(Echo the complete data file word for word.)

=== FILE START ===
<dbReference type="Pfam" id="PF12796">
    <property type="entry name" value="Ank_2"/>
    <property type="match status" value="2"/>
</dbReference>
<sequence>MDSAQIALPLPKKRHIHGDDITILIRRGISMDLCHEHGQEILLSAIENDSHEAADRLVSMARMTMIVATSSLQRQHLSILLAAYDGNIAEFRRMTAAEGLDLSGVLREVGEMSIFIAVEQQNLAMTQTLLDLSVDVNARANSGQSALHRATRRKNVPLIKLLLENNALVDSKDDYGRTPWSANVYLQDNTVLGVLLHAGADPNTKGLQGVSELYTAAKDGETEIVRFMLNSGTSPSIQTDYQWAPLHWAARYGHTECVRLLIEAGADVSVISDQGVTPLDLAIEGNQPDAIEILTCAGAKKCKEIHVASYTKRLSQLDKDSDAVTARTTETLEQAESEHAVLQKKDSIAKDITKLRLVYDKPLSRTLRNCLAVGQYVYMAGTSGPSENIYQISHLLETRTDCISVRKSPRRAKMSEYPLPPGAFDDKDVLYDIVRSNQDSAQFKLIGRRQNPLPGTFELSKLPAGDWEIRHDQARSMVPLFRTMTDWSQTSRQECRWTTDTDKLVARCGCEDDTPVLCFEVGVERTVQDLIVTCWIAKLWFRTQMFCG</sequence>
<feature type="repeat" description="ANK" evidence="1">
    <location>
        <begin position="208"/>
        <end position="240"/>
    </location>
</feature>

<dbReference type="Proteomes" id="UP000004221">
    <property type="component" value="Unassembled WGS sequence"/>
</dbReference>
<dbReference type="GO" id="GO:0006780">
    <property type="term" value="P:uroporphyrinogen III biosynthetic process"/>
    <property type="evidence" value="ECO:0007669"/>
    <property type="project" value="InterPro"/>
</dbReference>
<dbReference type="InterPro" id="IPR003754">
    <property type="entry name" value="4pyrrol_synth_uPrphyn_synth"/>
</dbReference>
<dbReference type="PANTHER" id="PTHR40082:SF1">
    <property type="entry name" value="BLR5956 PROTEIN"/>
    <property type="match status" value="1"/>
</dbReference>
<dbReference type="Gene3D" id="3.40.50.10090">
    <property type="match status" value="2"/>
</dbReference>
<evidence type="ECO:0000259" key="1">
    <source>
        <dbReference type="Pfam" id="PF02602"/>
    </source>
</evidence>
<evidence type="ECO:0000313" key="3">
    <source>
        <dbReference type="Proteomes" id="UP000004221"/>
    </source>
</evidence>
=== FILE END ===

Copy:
<dbReference type="Pfam" id="PF12796">
    <property type="entry name" value="Ank_2"/>
    <property type="match status" value="2"/>
</dbReference>
<sequence>MDSAQIALPLPKKRHIHGDDITILIRRGISMDLCHEHGQEILLSAIENDSHEAADRLVSMARMTMIVATSSLQRQHLSILLAAYDGNIAEFRRMTAAEGLDLSGVLREVGEMSIFIAVEQQNLAMTQTLLDLSVDVNARANSGQSALHRATRRKNVPLIKLLLENNALVDSKDDYGRTPWSANVYLQDNTVLGVLLHAGADPNTKGLQGVSELYTAAKDGETEIVRFMLNSGTSPSIQTDYQWAPLHWAARYGHTECVRLLIEAGADVSVISDQGVTPLDLAIEGNQPDAIEILTCAGAKKCKEIHVASYTKRLSQLDKDSDAVTARTTETLEQAESEHAVLQKKDSIAKDITKLRLVYDKPLSRTLRNCLAVGQYVYMAGTSGPSENIYQISHLLETRTDCISVRKSPRRAKMSEYPLPPGAFDDKDVLYDIVRSNQDSAQFKLIGRRQNPLPGTFELSKLPAGDWEIRHDQARSMVPLFRTMTDWSQTSRQECRWTTDTDKLVARCGCEDDTPVLCFEVGVERTVQDLIVTCWIAKLWFRTQMFCG</sequence>
<feature type="repeat" description="ANK" evidence="1">
    <location>
        <begin position="208"/>
        <end position="240"/>
    </location>
</feature>

<dbReference type="Proteomes" id="UP000004221">
    <property type="component" value="Unassembled WGS sequence"/>
</dbReference>
<dbReference type="GO" id="GO:0006780">
    <property type="term" value="P:uroporphyrinogen III biosynthetic process"/>
    <property type="evidence" value="ECO:0007669"/>
    <property type="project" value="InterPro"/>
</dbReference>
<dbReference type="InterPro" id="IPR003754">
    <property type="entry name" value="4pyrrol_synth_uPrphyn_synth"/>
</dbReference>
<dbReference type="PANTHER" id="PTHR40082:SF1">
    <property type="entry name" value="BLR5956 PROTEIN"/>
    <property type="match status" value="1"/>
</dbReference>
<dbReference type="Gene3D" id="3.40.50.10090">
    <property type="match status" value="2"/>
</dbReference>
<evidence type="ECO:0000259" key="1">
    <source>
        <dbReference type="Pfam" id="PF02602"/>
    </source>
</evidence>
<evidence type="ECO:0000313" key="3">
    <source>
        <dbReference type="Proteomes" id="UP000004221"/>
    </source>
</evidence>